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Scrivenings = writing It's interesting that Literature & Latte chose this term; Scrivenings is a now obsolete English term for writing. To me, it indicates a return to the old style of publishing: Write the words and create galley proofs Proofread Incorporate figures and tables, and paginate Proofread the page layout (ie check the formatting) Publish So, rather than focus on the product - the paged output - the writer focuses on the...

Seek and ye shall find! Scrivener provides three types of search: The Project search allows you to find instances of particular words or phrases within the whole project, subject to choices you make about where you want the search to happen, and how fussy you are about what is to be found. There is also a Project Replace tool – which searches and replaces. The Document search is confined to the selected document(s)...

Best foot forward Starting a new Scrivener project, the first choice is which template to use? One of Scriveners One of your own - yes, you can set up your own template, based on one of Scrivener's templates One you downloaded from the Internet - yes, you can start with a template provided by another source, such as the KM Weiland template for a 3-act structured novel Whatever you decide will determine...

Jack of all trades? The saying continues: master of none. But Scrivener not only provides scopes for 'all trades', its sophistication also allows the user to 'master' the process. There are two parts to this series of posts. Basic tools common to all applications of Scrivener Specific strategies for writer types and projects Basic Scrivener tools If you are new to Scrivener, I highly recommend you take my (free) 14-day Scrivener course. I've been using...

Feedback - where the fun starts! Processing feedback. What's the best strategy? How can you avoid editing overwhelm? When your editor returns your Scrivener project file, where should you start? There may be feedback all over the place. In a covering letter As comments in the Inspector In the text itself, as Annotations or colouring (Revision mode, or highlighted words) A strategy for processing feedback without editing overwhelm It's up to you what you...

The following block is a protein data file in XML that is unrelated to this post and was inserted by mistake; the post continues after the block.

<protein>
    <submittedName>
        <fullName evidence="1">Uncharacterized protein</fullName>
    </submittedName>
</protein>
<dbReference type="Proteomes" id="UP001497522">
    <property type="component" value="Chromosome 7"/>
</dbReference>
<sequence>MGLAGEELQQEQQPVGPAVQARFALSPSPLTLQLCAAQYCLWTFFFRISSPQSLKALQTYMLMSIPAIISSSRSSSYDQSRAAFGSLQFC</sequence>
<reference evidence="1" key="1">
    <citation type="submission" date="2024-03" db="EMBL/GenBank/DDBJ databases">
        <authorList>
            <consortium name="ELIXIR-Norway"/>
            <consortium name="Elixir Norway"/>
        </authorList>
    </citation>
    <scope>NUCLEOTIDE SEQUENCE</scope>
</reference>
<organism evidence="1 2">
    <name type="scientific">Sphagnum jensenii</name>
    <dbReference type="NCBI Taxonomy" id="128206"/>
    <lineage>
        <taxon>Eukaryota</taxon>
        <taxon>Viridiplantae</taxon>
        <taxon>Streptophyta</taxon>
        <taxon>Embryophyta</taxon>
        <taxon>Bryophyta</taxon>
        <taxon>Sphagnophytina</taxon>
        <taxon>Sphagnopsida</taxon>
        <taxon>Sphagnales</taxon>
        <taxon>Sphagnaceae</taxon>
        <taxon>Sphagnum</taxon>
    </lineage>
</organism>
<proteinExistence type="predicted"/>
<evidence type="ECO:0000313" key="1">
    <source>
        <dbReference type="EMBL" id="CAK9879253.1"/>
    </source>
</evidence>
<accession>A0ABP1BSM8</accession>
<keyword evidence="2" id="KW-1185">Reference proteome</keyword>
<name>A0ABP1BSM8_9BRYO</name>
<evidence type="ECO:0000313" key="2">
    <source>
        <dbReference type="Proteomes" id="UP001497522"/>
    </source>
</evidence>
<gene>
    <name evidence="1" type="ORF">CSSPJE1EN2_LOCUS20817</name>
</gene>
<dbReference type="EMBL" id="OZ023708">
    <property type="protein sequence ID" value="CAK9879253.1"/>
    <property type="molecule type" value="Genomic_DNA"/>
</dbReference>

Editor's feedback - the Scrivener way How do you, a professional editor, provide feedback to your writer client? Some time ago, I outlined my developmental editing process in this blog post. My developmental editing feedback process To recap: When a writer sends me their manuscript as a Scrivener project file, my role is to read it and provide feedback, whatever stage they have reached. I'm not copy editing, or line editing, but providing advice on...

Meet Desiree Villena: a human VA In recent blogposts, I've referred to ProWritingAid as an editing VA (virtual assistant). My guest today is a real VA, Desiree Villena. Desiree is a blog writer for Reedsy, the online marketplace that connects self-publishing authors with the world’s best editors, designers, and marketers. On Reedsy, Desiree also offers her services as a proofreader. Reedsy publish many excellent articles and this one on 'how to edit a book' is...

In my previous three posts on the reports available in ProWritingAid, I explored many reports. On 13 April, we looked at the Core group of reports. On 27 April, we looked at the Repeats group and the Structure group. On 11 May, we looked at the Readability group. But we're not done yet! Today's post looks at reports available in three more groups: the Consistency group the Fiction group, and the Plagiarism group. The Consistency...

ProWritingAid: your VA editor In my previous two posts on the reports available in ProWritingAid, I explored many reports. On 13 April, we looked at the Core group of reports. On 27 April, we looked at the Repeats group and the Structure group. But we're not done yet! Today's post looks at reports available in the Readability group. The Readability group The Readability report The first report - Readability - provides a series of readability...